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Some interesting differences between PAP resultes and sleep study results
#1
This article mentions the differences in how AHI numbers are calculated, why they may differ from machine to machine, and why they will be different between a CPAP and a sleep study:

http://www.ncbi.nlm.nih.gov/pmc/articles/PMC3274337/

I'm sure there are other explanations, but I came across this first while looking for something.

A PSG will also use oxygen levels for part of the formula to determine an AH event. A CPAP can't do that, so it has to estimate. This probably can lead to brand to brand differences. Also, a PSG scores only the AH events that occur after sleep begins, and a CPAP scores events that occur after the machine is turned on.

Automatic Event Detection (AED) from CPAPs was compared to manually scored events during a sleep study.

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"The results of our study show that the AED tended to overestimate the AHI when the manually scored AHI was low and underestimate the AHI when the manually scored AHI was high."
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#2
Almost all of the difference was in hypopneas, due to things the CPAP can not measure and differences in definition. Even the article says,"Differences between manually scored and AED events were primarily due to different criteria for hypopnea detection". So if one compares AI to AI it should be pretty close.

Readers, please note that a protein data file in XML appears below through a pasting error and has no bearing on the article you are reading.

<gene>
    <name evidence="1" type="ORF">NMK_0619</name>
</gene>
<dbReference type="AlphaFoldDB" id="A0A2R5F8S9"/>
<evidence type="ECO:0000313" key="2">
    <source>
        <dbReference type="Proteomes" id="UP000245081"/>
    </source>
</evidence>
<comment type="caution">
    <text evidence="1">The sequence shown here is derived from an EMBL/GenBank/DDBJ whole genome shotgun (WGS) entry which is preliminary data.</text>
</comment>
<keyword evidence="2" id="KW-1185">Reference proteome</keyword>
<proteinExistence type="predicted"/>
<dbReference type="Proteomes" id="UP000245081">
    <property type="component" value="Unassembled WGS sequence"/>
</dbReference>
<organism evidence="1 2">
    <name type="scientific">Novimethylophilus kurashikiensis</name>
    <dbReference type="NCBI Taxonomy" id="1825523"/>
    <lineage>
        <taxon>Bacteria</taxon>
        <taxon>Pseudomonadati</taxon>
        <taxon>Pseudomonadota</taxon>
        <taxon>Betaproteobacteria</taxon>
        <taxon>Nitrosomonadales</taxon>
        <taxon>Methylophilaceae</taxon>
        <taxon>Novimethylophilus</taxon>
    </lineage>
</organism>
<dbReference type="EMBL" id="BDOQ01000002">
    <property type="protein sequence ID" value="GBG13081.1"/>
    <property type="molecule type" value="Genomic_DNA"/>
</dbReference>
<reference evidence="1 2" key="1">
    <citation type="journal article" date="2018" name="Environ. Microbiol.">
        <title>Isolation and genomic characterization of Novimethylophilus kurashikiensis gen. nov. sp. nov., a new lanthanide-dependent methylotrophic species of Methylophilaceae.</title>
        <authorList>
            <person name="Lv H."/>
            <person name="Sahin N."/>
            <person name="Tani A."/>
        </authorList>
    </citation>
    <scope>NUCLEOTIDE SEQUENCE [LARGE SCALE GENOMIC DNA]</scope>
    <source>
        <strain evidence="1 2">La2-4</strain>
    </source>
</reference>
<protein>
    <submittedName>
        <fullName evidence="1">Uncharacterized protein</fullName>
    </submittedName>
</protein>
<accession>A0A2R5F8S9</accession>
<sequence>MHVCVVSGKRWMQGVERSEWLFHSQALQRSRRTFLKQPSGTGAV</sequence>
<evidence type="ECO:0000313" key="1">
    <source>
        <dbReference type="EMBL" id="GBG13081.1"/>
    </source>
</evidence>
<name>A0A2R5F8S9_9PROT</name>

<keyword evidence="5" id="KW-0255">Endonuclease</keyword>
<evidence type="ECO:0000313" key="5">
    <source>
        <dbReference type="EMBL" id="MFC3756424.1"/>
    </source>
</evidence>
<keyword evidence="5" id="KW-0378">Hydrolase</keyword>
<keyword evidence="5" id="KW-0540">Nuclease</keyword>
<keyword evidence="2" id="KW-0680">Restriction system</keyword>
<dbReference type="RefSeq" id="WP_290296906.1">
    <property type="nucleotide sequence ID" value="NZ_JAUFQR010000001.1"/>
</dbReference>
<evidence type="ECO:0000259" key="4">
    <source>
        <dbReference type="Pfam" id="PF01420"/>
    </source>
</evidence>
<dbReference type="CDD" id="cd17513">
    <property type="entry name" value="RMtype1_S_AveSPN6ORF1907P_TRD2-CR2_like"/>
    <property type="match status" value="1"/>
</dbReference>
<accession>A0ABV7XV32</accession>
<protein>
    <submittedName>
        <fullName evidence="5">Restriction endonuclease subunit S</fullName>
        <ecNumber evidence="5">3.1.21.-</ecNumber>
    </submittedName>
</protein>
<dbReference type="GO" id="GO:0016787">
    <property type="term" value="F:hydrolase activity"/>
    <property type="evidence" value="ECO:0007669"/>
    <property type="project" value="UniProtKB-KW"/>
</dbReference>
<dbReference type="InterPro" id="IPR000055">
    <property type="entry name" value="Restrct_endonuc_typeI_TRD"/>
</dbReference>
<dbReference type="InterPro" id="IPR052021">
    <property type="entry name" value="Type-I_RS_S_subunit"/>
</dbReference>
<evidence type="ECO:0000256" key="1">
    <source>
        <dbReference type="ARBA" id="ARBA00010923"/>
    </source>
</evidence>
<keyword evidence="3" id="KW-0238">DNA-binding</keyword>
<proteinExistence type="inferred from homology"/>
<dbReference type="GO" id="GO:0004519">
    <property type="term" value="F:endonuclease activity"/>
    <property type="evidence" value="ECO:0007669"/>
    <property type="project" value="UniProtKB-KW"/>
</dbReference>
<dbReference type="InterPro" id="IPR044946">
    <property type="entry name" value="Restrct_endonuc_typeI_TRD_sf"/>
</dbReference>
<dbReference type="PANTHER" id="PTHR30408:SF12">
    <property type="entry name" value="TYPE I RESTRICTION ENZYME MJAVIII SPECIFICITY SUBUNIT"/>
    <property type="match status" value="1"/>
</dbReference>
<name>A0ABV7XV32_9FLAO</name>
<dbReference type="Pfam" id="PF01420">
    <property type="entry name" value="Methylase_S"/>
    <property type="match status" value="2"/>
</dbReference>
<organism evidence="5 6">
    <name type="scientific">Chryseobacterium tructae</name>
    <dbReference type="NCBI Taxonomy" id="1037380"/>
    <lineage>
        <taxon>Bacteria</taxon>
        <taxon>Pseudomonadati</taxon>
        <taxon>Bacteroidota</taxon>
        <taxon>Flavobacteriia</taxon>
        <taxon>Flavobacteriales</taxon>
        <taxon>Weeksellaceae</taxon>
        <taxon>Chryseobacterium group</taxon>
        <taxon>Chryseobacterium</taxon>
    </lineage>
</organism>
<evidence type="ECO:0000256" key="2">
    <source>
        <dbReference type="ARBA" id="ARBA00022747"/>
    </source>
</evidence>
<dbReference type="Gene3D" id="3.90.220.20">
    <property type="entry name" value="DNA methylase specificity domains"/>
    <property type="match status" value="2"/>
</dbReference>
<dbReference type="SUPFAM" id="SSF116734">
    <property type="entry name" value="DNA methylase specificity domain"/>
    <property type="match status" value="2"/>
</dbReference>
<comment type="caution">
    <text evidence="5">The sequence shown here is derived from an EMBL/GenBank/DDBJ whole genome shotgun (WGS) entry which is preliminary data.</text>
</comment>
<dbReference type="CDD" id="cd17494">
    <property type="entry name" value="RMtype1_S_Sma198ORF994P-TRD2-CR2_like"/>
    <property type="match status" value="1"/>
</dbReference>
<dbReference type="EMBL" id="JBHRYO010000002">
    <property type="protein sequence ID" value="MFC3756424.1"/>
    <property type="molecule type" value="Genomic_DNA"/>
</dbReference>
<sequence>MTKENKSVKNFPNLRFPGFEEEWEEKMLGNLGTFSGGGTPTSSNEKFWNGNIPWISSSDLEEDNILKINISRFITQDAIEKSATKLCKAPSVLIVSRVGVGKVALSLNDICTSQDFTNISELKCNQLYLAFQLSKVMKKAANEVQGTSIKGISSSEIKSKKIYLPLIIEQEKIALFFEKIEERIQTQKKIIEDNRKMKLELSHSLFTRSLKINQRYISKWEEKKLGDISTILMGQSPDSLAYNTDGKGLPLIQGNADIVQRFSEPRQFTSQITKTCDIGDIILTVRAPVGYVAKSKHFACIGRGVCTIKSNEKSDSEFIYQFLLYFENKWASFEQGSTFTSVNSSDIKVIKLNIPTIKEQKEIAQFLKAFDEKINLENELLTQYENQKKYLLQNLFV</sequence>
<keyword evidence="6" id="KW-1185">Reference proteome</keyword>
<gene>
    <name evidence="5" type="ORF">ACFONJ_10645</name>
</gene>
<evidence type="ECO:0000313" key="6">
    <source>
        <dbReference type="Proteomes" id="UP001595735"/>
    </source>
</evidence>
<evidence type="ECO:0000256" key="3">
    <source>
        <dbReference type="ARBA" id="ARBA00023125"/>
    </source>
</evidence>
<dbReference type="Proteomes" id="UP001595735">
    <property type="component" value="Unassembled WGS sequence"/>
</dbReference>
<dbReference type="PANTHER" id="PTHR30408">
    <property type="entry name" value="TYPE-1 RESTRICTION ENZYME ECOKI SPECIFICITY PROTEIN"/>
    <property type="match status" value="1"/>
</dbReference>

Best Regards,

PaytonA
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#3
I've not read the whole article but read this and stopped wasting my time ....
Subjects enrolled in the parent study were randomized to one of three treatment arms: CPAP at the pressure determined by the titration PSG; APAP using a form of flexible positive pressure (A-Flex™), or APAP for 2 wks followed by CPAP treatment based on the results of the 2 wks of APAP treatment (pressure below which the patient spent 90% of the time). The same study device was used for all participants (REMstar Auto M-Series, Philips-Respironics, Murrysville PA) functioning in the CPAP, APAP, or AFlex™ modes10. The pressure range on the APAP units was set at 4 cm H2O to 20 cm H2O.
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Older machine used in a wide range settings ...
To get a better idea, they'll need to repeat the study using ResMed "AirSense 10 AutoSet and DreamStation Auto
Machines can distinguish between obstructive and clear airways events
For some people, pressure relief can skew AHI results somewhat and I have no faith in factory default pressure settings
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#4
Yeah, I noticed this near the end:

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DISCLOSURE STATEMENT

This study was sponsored by Philips-Respironics.
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#5
The training and experience of the Tech reading the PSG make all the difference in the world. If a Tech doesn't know the difference between Obstructive Hypopneas and Central Hypopneas the diagnosis can be completely wrong.

Rich
Apnea Board Member RobySue has posted a Beginners Guide to Sleepyhead Software here:  http://www.apneaboard.com/wiki/index.php...SleepyHead

Download Sleepyhead
Organize your Sleepyhead Charts
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